Justice-Served or Faked? a Critical Analysis of the Gender Just LAWS and LEGAL Procedures in India.

Wednesday, 13 July 2016: 10:00
Location: Hörsaal 33 (Main Building)
Oral Presentation
Sreyashi GHOSH, Indian Statistical Institute, Kolkata, India, India
“Even where there is de jure equality, law in its actual functioning discriminates against women because legal agents interpret laws in patriarchal ways”- this critical perspective immanent in Nivedita Menon’s book, Recovering Subversion: Feminist Politics beyond the Law, paves the way for the further exposition of the alleged gender just laws and procedures in India. Incessant struggles of the various factions of the society- starting from the social reformers to the feminists- in bringing the women at par with their male counterpart by advocating equality and violence curbing laws have created a society characterized by ersatz gender justice which has been unable to create a dent in the seamless patriarchal dominance. India is a land of multiple culture and also characterized by a high dose of intersectionality. Adding to India’s pliable characteristic is the colossal rural-urban divide which has been difficult bring under an enveloping legal umbrella.  Women, therefore, are doubly disadvantaged- first they are victimized for their sex and second they fall prey to the sectional divisions that maim the possibility of drafting a uniform civil code. Religious personal laws (RPLs) govern the conduct of the members of the various religious groups. Apart from the intersectional tyranny, there is tremendous patriarchal bias in framing and execution of laws in India, giving rise to a situation where laws can be described as ‘male, gendered and sexist’.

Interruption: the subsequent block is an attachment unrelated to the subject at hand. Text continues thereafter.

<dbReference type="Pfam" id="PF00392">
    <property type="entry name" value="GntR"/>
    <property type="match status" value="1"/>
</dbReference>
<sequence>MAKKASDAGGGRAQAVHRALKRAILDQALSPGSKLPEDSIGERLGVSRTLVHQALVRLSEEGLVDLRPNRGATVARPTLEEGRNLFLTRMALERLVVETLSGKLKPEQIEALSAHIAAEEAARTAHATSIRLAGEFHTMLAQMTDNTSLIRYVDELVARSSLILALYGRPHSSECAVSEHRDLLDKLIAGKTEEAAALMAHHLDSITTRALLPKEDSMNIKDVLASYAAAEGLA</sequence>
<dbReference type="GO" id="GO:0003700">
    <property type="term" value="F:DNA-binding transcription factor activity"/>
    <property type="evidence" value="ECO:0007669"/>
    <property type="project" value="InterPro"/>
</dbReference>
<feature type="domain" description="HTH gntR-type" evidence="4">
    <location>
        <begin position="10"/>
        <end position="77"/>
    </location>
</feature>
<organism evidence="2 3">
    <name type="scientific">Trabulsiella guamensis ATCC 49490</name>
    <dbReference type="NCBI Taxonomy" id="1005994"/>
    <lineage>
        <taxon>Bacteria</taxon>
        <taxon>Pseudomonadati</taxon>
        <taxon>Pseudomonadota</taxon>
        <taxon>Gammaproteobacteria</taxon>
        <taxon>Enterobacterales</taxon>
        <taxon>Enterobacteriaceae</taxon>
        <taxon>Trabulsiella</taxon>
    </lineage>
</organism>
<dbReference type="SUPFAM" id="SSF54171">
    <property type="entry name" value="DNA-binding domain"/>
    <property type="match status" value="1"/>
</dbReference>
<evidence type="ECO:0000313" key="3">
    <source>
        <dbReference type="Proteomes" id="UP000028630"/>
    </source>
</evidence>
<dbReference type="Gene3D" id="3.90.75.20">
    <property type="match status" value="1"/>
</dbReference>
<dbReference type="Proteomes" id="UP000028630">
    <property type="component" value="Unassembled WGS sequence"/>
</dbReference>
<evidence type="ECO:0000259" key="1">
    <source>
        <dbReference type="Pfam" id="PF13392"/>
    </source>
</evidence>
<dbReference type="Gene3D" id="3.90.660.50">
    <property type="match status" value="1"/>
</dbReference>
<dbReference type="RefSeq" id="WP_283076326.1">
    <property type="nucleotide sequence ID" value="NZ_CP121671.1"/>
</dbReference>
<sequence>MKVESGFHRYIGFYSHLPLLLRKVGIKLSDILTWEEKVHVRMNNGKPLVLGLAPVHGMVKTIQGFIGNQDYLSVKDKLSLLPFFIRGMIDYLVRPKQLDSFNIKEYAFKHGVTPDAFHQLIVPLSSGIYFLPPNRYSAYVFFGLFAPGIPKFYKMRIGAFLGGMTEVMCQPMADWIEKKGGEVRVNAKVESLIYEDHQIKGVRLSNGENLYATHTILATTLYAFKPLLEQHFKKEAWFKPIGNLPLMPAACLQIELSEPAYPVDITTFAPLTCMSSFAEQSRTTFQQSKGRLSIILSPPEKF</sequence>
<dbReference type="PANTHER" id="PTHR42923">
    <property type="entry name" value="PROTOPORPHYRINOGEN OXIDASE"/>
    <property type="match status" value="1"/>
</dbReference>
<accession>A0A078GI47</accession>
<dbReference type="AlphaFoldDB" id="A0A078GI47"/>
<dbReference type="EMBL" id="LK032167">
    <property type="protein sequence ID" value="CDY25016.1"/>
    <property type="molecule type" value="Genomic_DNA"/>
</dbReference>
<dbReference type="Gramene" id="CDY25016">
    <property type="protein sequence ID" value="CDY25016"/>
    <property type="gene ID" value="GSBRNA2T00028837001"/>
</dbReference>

In this paper, the author post mortems the inherent contradictions and limitations in the laws catering to women in India. Laws framed to achieve the desired gender justice sometimes jeopardize the same category of women for whom they are framed. This duality is also discernible in behavior of the judges, law makers and other defenders of justice giving rise to a situation of ‘concealed patriarchy’ which is even harder to deal with or remedy.